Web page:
Reserve Bank of Australia Governor Philip Lowe said more interest rate increases are likely in the coming months as the central bank will do what is necessary to ensure that inflation returns to the target range over time.
Although the interest rate is still very low, the governor played down the market expectations for an increase in the rate to 4 percent by the year-end as such an action would damage household spending. Lowe also said that a recession is not on the horizon.
“As we chart our way back to 2 to 3 percent inflation, Australians should be prepared for more interest rate increases,” Lowe said in a speech to the American Chamber of Commerce in Australia on Tuesday.
“How fast we increase interest rates, and how far we need to go, will be guided by the incoming data and the Board’s assessment of the outlook for inflation and the labor market,” he added.
Lowe said inflation is now expected to peak at around 7 percent in the December quarter. Following this, inflation will begin to decline by early next year.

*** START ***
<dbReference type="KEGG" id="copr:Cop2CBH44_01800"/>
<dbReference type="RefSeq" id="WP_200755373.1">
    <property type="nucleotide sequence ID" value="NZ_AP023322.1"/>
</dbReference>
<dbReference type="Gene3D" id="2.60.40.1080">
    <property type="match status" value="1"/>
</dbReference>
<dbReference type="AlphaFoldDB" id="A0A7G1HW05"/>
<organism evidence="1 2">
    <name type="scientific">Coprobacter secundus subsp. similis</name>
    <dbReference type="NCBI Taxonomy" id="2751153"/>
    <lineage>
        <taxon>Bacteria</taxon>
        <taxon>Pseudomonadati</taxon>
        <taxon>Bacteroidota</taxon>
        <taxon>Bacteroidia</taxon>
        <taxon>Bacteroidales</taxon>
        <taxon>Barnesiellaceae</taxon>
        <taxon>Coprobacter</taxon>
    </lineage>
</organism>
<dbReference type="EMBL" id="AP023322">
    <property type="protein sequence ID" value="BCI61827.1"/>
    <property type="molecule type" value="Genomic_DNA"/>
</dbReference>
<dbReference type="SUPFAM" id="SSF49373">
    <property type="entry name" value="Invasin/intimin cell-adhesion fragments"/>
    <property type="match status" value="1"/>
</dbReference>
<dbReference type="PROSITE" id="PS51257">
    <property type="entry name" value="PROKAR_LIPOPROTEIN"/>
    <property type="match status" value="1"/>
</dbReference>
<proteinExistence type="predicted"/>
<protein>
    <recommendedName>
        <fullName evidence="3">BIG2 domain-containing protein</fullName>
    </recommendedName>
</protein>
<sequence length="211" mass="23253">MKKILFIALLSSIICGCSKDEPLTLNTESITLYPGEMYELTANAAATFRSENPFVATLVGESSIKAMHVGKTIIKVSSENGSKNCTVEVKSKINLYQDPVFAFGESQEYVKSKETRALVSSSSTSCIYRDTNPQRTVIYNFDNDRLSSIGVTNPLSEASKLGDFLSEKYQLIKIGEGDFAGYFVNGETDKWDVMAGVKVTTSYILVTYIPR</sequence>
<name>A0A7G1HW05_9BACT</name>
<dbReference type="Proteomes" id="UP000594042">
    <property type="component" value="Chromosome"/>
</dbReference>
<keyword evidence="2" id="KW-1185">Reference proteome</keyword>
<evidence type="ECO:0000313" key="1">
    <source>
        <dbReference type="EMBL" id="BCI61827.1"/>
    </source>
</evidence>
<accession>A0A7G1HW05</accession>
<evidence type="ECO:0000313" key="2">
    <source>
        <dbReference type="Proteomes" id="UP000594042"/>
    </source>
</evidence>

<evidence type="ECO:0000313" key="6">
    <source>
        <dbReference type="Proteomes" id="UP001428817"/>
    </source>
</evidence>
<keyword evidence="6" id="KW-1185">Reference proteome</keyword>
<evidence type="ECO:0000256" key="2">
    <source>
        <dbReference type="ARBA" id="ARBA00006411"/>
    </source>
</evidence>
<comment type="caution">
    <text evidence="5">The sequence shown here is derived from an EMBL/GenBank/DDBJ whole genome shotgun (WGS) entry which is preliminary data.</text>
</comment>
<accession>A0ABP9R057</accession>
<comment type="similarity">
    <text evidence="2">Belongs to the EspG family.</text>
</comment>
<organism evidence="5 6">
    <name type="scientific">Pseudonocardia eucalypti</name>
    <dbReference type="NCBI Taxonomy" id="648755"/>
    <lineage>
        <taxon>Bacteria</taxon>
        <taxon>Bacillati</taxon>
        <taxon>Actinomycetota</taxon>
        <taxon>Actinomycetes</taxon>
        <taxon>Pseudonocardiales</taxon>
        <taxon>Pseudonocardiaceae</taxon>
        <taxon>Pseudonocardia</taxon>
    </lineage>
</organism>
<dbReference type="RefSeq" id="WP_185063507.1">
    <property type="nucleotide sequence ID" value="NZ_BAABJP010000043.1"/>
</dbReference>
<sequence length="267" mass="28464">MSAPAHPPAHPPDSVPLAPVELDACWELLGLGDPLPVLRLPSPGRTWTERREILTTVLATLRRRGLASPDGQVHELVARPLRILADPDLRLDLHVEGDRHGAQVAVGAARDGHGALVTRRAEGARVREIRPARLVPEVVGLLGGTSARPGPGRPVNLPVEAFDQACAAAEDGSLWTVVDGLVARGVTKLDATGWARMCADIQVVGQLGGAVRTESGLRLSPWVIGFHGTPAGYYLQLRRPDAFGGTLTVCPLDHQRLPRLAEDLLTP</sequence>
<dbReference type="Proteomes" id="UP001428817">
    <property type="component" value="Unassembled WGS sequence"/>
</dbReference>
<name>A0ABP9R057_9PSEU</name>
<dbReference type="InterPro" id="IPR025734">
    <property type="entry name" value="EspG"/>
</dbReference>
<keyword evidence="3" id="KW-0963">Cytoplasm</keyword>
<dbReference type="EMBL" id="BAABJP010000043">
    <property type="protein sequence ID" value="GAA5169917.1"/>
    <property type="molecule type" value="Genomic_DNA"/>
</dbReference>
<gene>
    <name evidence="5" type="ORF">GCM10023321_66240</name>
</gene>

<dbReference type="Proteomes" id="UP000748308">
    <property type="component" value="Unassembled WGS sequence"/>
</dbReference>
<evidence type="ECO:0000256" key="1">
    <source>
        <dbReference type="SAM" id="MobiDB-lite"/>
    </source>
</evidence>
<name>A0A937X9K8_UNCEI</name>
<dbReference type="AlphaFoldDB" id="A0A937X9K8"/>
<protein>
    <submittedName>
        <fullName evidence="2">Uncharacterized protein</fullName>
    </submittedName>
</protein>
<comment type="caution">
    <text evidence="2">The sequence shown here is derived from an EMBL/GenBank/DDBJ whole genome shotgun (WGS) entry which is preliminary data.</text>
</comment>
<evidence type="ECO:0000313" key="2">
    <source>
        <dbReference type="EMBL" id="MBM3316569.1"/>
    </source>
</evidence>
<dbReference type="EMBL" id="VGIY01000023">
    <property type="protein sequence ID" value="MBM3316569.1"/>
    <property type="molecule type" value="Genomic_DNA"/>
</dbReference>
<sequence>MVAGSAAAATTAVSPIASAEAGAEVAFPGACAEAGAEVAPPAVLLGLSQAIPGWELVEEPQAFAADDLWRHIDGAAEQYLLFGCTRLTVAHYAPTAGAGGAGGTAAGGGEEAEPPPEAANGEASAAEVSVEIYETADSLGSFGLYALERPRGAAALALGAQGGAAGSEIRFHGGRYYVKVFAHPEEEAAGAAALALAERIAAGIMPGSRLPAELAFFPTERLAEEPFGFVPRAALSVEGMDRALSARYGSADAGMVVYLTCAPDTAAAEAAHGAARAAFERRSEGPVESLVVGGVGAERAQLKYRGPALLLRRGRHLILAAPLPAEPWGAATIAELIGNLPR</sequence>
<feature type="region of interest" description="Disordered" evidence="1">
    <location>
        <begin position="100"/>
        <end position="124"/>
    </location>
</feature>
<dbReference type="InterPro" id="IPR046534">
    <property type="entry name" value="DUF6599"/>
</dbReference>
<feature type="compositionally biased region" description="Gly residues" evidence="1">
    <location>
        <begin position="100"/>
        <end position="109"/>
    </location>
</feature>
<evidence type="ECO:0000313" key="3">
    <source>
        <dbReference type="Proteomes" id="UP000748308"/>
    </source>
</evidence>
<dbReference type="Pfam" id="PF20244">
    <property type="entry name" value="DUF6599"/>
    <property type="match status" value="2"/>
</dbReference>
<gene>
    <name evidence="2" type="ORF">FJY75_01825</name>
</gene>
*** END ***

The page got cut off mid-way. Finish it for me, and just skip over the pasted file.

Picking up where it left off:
Early this month, the RBA had raised the cash rate by a half percentage point to 0.85 percent, which was the biggest hike since 2000.
The minutes of the June meeting, released on Tuesday, showed that members discussed raising the cash rate target by 25 basis points or by 50 basis points. Members said both options would leave the cash rate below 1 percent, which would still be highly stimulatory and further increases would be required.
Lowe said the board will discuss another 25 or 50 basis points rate hikes at the July meeting.
Further, he said the board will closely monitor how household spending responds to higher interest rates. Households experienced a decline in real incomes because of the higher inflation and some of the large gains in housing prices over recent years being unwound.
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